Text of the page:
In FIG. 3, the solid line curve I illustrates the current through the device of FIG. 1, and through the line, as a function of variable resistance R of the line. The dotdash curve R illustrates the AC. impedance of the combined line and device as a function of the resistance R of the line. The dashed curves 1' and R illustrate ideal shapes for the curves I and R, respectively. The ele- Patented May 17, 1966 3 ments of the two-terminal device had the following values:

R =R 4700 ohms. R 600 ohms. R cold filament of an incandescent lamp of 6.3 v. 150 ma. C 0.15/ tf. D diode OAZOO. T transistor OC80. Line direct current voltage 50 v.

The following examples show the improvement obtained by using the two-terminal device shown in FIG. 1 with respect to telephone sets of 100 ohms and to telephone sets of 600 ohms and with the lines indicated.

(a) Two telephone sets of 600 ohms were interconnected by a short loop, corresponding to the case of telephone sets with their own batteries connected through a private exchange connected to the public mains. The microphone direct current was then 100 ma. and the total A.C. loop impedance was 1200 ohms.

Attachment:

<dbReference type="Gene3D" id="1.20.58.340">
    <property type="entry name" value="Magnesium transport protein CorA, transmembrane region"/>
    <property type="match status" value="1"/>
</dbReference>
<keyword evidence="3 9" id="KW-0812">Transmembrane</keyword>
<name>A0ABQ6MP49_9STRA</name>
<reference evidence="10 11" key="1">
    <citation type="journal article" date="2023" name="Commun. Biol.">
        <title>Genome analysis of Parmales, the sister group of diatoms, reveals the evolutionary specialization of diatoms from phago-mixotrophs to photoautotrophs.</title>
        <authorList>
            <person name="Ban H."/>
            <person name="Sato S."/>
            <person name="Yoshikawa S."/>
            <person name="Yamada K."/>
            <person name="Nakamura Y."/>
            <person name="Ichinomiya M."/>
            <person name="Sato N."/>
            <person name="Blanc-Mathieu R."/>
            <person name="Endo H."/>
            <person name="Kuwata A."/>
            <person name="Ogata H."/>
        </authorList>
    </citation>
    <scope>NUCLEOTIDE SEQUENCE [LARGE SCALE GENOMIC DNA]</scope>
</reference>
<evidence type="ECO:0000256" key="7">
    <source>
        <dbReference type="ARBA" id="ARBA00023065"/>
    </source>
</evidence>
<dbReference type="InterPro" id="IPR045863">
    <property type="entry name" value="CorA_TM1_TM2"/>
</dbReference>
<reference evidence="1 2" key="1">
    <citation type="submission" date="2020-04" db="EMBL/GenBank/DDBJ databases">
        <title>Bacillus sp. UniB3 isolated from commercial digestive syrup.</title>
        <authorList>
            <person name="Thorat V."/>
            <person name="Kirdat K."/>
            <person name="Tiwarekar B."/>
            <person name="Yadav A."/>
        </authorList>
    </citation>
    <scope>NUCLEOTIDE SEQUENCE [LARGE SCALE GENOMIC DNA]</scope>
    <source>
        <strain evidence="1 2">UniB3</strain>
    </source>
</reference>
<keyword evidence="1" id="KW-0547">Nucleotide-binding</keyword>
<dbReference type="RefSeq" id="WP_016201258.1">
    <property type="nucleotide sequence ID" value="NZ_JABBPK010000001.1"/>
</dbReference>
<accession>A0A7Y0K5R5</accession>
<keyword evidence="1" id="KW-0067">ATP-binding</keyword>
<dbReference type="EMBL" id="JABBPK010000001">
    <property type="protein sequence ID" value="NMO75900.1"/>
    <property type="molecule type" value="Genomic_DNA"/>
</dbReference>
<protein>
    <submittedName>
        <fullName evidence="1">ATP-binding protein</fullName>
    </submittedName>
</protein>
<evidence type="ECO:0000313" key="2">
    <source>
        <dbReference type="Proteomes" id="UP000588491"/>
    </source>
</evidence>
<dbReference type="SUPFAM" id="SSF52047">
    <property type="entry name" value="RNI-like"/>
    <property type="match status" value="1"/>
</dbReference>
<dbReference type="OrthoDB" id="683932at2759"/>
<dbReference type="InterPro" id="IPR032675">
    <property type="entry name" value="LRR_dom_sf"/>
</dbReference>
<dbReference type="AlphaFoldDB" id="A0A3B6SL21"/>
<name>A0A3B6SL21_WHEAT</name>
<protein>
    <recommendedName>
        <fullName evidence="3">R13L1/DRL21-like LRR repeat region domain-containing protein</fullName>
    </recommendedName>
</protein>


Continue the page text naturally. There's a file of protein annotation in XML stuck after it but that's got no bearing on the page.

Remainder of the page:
(b) Two telephone sets of 600 ohms Were interconnected through two loops of 800 ohms, corresponding to a case in which the telephone sets are connected through a public exchange. The microphone direct current was then 40 ma. and the overall alternating current impedance was 2600 ohms.

The diflerence between the respective effectivenesses of these two cases as regards the microphones is 13 db, i.e. 6 db owing to the reduced microphone direct current and 7 db owing to the higher damping of the line.

. (c) Two telephone sets of 100 ohms were interconnected through a short loop, for example a private exchange connected to the public mains, with two-terminal device of the kind shown in FIG. 1; the microphone direct current was 57 ma. and the overall A.C. impedance was 2260 ohms.

(d) Two telephone sets of 100 ohms with two-terminal device as shown in FIG. 1 were interconnected through two loops of 800 ohms; the microphone direct current was 39 ma. and the overall A.C. impedance was 1880 ohms.

The difference between the respective effectivenesses in these two cases as regards the microphones is 1 db: a loss of microphone output power of 3 db owing to the lower microphone direct current and a gain of 2 db owing to the reduced A.C. loop impedance. 4